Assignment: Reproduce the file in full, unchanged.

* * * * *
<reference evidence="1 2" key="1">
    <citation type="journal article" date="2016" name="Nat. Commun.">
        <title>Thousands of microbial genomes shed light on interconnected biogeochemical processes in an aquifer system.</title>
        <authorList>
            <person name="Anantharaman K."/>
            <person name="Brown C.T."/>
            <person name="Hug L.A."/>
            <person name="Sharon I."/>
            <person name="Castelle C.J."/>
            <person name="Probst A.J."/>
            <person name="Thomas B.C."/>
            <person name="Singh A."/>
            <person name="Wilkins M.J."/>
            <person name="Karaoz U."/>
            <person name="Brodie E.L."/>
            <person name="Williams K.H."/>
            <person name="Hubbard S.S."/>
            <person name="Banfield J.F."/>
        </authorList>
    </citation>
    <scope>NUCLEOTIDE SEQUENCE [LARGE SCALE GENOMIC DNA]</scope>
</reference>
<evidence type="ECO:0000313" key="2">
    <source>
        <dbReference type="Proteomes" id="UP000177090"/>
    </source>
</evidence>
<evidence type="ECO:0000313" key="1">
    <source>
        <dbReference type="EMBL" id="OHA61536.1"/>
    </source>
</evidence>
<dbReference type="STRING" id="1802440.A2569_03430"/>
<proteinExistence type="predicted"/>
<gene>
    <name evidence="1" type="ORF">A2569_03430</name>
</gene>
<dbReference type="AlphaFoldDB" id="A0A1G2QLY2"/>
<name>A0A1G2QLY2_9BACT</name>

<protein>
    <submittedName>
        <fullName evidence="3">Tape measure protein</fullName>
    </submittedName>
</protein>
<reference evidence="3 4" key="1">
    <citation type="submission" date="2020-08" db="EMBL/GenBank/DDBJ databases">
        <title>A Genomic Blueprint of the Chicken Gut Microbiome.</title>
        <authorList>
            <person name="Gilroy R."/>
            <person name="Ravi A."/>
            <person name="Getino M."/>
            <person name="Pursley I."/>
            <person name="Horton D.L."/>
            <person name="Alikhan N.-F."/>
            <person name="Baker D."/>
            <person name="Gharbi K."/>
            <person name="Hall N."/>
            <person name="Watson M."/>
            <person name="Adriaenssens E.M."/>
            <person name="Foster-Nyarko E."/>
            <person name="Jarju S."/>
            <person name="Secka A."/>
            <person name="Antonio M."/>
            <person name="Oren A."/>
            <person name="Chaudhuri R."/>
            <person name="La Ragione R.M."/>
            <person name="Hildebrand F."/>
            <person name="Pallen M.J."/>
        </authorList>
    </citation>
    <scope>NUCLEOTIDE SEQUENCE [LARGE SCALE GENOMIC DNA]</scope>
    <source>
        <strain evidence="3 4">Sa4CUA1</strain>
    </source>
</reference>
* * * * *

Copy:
<reference evidence="1 2" key="1">
    <citation type="journal article" date="2016" name="Nat. Commun.">
        <title>Thousands of microbial genomes shed light on interconnected biogeochemical processes in an aquifer system.</title>
        <authorList>
            <person name="Anantharaman K."/>
            <person name="Brown C.T."/>
            <person name="Hug L.A."/>
            <person name="Sharon I."/>
            <person name="Castelle C.J."/>
            <person name="Probst A.J."/>
            <person name="Thomas B.C."/>
            <person name="Singh A."/>
            <person name="Wilkins M.J."/>
            <person name="Karaoz U."/>
            <person name="Brodie E.L."/>
            <person name="Williams K.H."/>
            <person name="Hubbard S.S."/>
            <person name="Banfield J.F."/>
        </authorList>
    </citation>
    <scope>NUCLEOTIDE SEQUENCE [LARGE SCALE GENOMIC DNA]</scope>
</reference>
<evidence type="ECO:0000313" key="2">
    <source>
        <dbReference type="Proteomes" id="UP000177090"/>
    </source>
</evidence>
<evidence type="ECO:0000313" key="1">
    <source>
        <dbReference type="EMBL" id="OHA61536.1"/>
    </source>
</evidence>
<dbReference type="STRING" id="1802440.A2569_03430"/>
<proteinExistence type="predicted"/>
<gene>
    <name evidence="1" type="ORF">A2569_03430</name>
</gene>
<dbReference type="AlphaFoldDB" id="A0A1G2QLY2"/>
<name>A0A1G2QLY2_9BACT</name>

<protein>
    <submittedName>
        <fullName evidence="3">Tape measure protein</fullName>
    </submittedName>
</protein>
<reference evidence="3 4" key="1">
    <citation type="submission" date="2020-08" db="EMBL/GenBank/DDBJ databases">
        <title>A Genomic Blueprint of the Chicken Gut Microbiome.</title>
        <authorList>
            <person name="Gilroy R."/>
            <person name="Ravi A."/>
            <person name="Getino M."/>
            <person name="Pursley I."/>
            <person name="Horton D.L."/>
            <person name="Alikhan N.-F."/>
            <person name="Baker D."/>
            <person name="Gharbi K."/>
            <person name="Hall N."/>
            <person name="Watson M."/>
            <person name="Adriaenssens E.M."/>
            <person name="Foster-Nyarko E."/>
            <person name="Jarju S."/>
            <person name="Secka A."/>
            <person name="Antonio M."/>
            <person name="Oren A."/>
            <person name="Chaudhuri R."/>
            <person name="La Ragione R.M."/>
            <person name="Hildebrand F."/>
            <person name="Pallen M.J."/>
        </authorList>
    </citation>
    <scope>NUCLEOTIDE SEQUENCE [LARGE SCALE GENOMIC DNA]</scope>
    <source>
        <strain evidence="3 4">Sa4CUA1</strain>
    </source>
</reference>